By Robert D. Atkinson, President, Information Technology and Innovation Foundation
Nowadays it’s almost impossible to write about trade policy without commenting on the rapidly evolving China-U.S. trade conflict. How and if China and the United States manage this conflict will have a significant impact on Latin American trade.
First, some background. Since the Clinton administration shepherded China’s accession to the World Trade Organization (WTO), China has consistently flouted its obligations to uphold even the most basic tenets of fair play in the global trading system. In violation of its WTO obligations, China bestows massive subsidies to fortify domestic tech companies; it demands that international competitors enter into joint ventures with Chinese firms at the price of doing business in China; it picks the pockets of foreign firms to acquire valuable trade secrets; and it favors Chinese companies in its domestic marketplace.
But it was only with the election of President Trump that the United States started to do more than voice complaint at bilateral dialogues. To get China’s attention and show that he was serious, in 2018 Trump imposed 10 percent tariffs on 200 billion of Chinese exports to the United States. In response, China imposed tariffs on U.S. imports. Recently, after the Chinese government reportedly walked back some of its prior commitments including to reduce state-sponsored intellectual property theft, the Trump administration escalated its response, increasing the tariff rate to 25 percent and announcing 25 percent tariffs on the rest of Chinese imports. On top of that, they announced a ban on certain technology imports from China and a ban on exports to the Chinese telecom firm Huawei.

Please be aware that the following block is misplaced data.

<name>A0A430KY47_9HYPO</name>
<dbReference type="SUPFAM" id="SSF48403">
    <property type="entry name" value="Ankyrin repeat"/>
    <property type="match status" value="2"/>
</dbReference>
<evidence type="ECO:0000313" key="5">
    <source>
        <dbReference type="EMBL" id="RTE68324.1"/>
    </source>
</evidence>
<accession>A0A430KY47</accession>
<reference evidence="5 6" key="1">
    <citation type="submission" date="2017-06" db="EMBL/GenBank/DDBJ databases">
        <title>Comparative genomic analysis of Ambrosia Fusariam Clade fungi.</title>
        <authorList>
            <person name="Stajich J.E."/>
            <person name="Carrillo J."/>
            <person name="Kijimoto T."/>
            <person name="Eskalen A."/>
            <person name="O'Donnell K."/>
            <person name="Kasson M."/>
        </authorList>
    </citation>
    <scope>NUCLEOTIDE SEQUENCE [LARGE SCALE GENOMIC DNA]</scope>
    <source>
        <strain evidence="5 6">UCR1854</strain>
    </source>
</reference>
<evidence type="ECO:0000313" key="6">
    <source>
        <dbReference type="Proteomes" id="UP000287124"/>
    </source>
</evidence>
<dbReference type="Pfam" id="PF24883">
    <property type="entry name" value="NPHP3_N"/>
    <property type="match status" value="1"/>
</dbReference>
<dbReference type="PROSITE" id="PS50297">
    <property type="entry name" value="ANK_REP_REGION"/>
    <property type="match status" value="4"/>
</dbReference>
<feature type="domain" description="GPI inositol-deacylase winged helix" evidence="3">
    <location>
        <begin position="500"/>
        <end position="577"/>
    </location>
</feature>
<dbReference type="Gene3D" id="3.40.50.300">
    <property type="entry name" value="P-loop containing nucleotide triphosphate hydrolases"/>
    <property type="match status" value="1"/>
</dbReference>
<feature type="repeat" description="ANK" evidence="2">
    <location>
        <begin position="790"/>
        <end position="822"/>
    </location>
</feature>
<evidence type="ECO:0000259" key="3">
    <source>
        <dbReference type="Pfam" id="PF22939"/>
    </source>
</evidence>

A key question now is how will this play out for Latin America? The answer depends on whether the Chinese come to the table and make enough concessions for the Trump administration to walk back the tariffs, as well as the import and export limits. To be clear: what Trump is asking China is not a heavy lift. He’s asking China to stop stealing foreign technology, stop forcing foreign companies to give their technology to Chinese firms in exchange for selling in China, and stop massively subsidizing exporters. However, under the spur of the Chinese propaganda machine, China appears to be working itself up into a nationalist lather, portraying these fair requests as imperialist attempts to keep China down and unfairly intervening in domestic matters that are China’s to decide. Someone should remind China that when they chose to join the WTO–in order to keep nations from taking unilateral actions against their unfair trade practices while at the same time getting unfettered market access around the world–they also agreed to change their laws and regulations to comply with WTO rules. If China wants an unfettered hand in governing its own economy, it should withdraw from the WTO.